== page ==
Based on the thank you card thread, what's the most bizarre thing said to you by management or administration? I can think of a few that will always stand out in my mind.



    When discussing our patient satisfaction surveys, our manager told me in a staff meeting, "Monkeybug, a patient would much rather have a nice nurse than a smart one. They don't care how smart you are, it doesn't matter. The "little things" are what matter! In fact, a family probably wouldn't care if you killed a patient if you were a really sweet nurse." My reply was rather colorful, and culminated with me saying, "give me the smart ***** any day if I'm the patient."

    I had a negative survey once because the patient had rolling veins. The patient's comment was that I should have kept this from happening. I asked manager how I was to do this, for future reference. "Well, of course, you can't control rolling veins. But I'm sure if you just apologized enough, you wouldn't get these negative comments!" (my only negative that quarter, but enough of an issue to get called to the office)
    uRNmyway, Race Mom, DeLana_RN, and 5 others like this.
  7. Visit  nrsang97 profile page
    2
    Quote from lgail
    I was employed in a sub-acute skilled facility which also housed a long term section. The administrator was notorious for saying 'Don't see the admissions as people-they are only dollar signs to us' Seriously? He also told me 'I don't care that your mother is in CCU after being shocked 16 times with non-converted VTach, if you leave work to be with her, you no longer have a job.' Needless to say, I am no longer employed there.
    Wow..... Just wow..... I am speechless.
    noyesno and Hygiene Queen like this.
  8. Visit  Sara N. profile page
    8
    I was out on a Family medical leave as my father was in ICU with complications with surgery due to cancer. We weren't sure he was going to make it through the night. My nurse manager called me and asked me why I was missing so much work, she then followed with the comment "I thought it was just prostate cancer" Needless to say my father has since passed away from a rare aggressive form of prostate cancer. (Gleason 9, metastatic cancer that spread very fast through his entire body) I nearly lost my faith in healthcare and was looking for other career paths to take. I no longer work on that unit.
  9. Visit  Sara N. profile page
    1
    I was so incredibly angry. My father was 61 when he died this last May. It saddens me that there are nurses with zero heart or soul.
    redhead_NURSE98! likes this.
  10. Visit  susanlwins profile page
    8
    Management told me that before leaving a patient's room, I should be writing down on their whiteboard the time that I will be returning to their room for the next round (we are expected to round on our patients q hour). When I explained to her that I left my crystal ball at home and didn't feel comfortable putting down a time that I have no idea whether I will be able to meet or not, she told me that the patient would be happier having a time to look forward to even if I was late, than not having a time written down at all. Really? Because it seems to me like the more important thing is that my patient trust that when I say I am going to do something, I follow through. I guess she expected me to just go flitting room to room all day writing times on boards and then putting the next hour's "dates" into my dayplanner so I don't forget that I am supposed to be back in room 823 by 9:23 AM!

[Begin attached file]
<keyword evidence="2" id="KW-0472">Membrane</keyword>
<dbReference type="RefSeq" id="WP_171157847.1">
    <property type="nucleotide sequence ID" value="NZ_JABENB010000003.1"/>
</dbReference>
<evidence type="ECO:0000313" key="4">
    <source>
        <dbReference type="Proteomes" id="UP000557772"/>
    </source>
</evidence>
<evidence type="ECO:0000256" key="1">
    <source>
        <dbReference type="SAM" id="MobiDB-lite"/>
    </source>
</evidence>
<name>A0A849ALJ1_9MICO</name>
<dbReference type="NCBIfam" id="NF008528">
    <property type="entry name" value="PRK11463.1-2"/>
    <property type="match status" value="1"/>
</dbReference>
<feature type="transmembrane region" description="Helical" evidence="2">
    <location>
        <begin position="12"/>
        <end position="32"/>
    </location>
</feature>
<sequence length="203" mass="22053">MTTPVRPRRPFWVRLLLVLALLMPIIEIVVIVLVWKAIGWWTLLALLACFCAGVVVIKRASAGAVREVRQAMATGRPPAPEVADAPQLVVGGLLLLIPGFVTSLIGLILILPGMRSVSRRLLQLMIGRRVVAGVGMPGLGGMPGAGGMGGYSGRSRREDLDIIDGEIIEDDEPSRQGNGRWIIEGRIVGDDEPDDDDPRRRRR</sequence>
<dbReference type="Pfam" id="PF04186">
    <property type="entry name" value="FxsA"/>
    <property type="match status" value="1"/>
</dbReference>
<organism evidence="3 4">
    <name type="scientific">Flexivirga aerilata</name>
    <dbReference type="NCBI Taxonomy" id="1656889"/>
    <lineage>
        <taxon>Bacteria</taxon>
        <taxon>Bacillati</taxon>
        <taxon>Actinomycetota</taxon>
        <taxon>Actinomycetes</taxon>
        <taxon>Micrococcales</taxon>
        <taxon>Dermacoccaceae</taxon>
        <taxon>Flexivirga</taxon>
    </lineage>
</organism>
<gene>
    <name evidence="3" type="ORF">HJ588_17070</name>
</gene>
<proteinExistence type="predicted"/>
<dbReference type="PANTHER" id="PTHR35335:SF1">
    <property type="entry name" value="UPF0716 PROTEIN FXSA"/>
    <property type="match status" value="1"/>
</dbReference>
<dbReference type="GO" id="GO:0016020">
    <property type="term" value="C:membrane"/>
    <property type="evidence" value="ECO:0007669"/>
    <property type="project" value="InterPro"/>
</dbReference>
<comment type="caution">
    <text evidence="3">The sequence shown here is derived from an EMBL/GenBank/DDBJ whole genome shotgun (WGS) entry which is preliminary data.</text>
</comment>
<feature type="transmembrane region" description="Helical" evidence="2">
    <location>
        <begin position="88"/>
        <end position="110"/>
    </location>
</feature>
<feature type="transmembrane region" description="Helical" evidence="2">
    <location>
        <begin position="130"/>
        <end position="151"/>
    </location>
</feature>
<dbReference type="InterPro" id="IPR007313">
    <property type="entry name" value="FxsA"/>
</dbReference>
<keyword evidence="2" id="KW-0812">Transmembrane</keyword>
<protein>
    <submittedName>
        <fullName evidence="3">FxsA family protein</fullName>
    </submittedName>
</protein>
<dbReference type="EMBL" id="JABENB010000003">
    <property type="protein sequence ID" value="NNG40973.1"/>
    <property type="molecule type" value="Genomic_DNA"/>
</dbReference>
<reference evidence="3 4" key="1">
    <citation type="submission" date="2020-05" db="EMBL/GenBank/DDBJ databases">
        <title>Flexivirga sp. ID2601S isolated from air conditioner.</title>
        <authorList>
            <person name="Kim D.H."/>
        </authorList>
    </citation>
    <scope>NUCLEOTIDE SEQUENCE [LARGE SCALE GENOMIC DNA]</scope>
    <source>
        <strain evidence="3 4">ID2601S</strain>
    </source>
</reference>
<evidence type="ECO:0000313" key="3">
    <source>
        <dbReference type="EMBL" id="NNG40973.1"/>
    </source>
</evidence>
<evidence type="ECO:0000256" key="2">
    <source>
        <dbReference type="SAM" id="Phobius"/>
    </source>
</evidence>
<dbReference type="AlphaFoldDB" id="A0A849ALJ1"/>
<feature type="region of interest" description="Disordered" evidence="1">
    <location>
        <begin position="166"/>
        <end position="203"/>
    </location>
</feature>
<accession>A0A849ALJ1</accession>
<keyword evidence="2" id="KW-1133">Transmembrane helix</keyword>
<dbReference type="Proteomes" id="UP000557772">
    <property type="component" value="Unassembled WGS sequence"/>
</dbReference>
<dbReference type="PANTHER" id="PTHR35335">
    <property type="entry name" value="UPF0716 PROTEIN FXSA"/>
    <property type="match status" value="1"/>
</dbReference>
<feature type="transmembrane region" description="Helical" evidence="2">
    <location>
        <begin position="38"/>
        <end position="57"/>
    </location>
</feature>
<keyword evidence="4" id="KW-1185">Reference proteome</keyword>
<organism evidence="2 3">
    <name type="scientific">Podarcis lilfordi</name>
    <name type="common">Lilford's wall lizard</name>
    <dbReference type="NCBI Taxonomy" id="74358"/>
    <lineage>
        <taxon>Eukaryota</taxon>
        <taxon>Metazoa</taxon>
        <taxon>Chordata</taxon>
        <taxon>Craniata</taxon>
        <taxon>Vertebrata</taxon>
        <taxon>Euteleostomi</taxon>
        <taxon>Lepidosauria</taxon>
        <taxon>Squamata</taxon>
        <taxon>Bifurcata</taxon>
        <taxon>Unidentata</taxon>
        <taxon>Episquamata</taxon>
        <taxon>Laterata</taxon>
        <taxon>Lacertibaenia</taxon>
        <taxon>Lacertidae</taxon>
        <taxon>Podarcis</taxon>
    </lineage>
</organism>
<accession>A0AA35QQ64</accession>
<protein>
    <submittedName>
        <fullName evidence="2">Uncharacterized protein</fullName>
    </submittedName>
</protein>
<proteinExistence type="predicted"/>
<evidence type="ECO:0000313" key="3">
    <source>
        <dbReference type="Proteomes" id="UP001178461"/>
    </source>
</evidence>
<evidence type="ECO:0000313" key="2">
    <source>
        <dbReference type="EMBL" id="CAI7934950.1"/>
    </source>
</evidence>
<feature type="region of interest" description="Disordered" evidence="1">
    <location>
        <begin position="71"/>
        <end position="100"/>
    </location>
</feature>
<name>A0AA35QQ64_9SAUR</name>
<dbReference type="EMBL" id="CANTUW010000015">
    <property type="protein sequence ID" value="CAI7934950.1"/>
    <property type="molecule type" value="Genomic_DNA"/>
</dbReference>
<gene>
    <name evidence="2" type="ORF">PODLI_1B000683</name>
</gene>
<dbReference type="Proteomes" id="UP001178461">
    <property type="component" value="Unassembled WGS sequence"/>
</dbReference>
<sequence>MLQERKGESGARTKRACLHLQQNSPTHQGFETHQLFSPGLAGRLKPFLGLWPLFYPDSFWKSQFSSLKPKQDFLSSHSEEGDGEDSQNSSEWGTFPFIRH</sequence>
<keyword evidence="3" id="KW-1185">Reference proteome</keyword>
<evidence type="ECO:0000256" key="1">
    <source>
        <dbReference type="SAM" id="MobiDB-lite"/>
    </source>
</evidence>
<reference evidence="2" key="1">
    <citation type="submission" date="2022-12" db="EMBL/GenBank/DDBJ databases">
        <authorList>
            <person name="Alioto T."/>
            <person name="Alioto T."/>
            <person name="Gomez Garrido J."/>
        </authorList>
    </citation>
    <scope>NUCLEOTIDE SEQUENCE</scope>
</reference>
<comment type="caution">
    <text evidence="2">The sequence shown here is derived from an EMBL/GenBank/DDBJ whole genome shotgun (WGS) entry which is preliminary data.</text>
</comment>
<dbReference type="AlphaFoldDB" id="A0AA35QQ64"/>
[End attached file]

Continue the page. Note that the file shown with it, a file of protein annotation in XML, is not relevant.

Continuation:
11. Visit  Sara N. profile page
    3
    Management in healthcare are beginning to remind me of these nit-wit politicians that run this dwindling country. Just WOW!!!
    uRNmyway, Race Mom, and rngolfer53 like this.
  12. Visit  PMFB-RN profile page
    6
    Quote from mobynmom
    That's crazy! However, it happens to SO many of us nurses!
    Where I work, we HAVE to clock out for our 30 min MANDATORY lunch breaks. However, we work through them -- and if we clock in ONE MINUTE early - we get written up! My 30 min breaks usually consist of me clocking out, setting an alarm on my phone, gulping something down WHILE working, then clocking back in. How much sense does THAT make?
    We're not ALLOWED to EVER write "No Lunch." Because then, they have to PAY us for that time - also, if we DO take our lunch, and get interrupted, we have to do a time-adjustment sheet, and take ANOTHER 30 minute break
    Obviously you are being abused as a result of incompetent managment. I encourage you to get with your fellow nurses and simply refuse to be dishonest. Clock no lunch if you don't get a luch. If all of you stick together managment will be helpless.
  13. Visit  thebackrow profile page
    14
    I had an employee health nurse tell my group in a updated educational session " There is no such thing as a violent ER Patient". Her statement was met with a round of laughter and jeers yelling " you have obviously never been in the ER!"
    NYCRN16, NurseOnAMotorcycle, uRNmyway, and 11 others like this.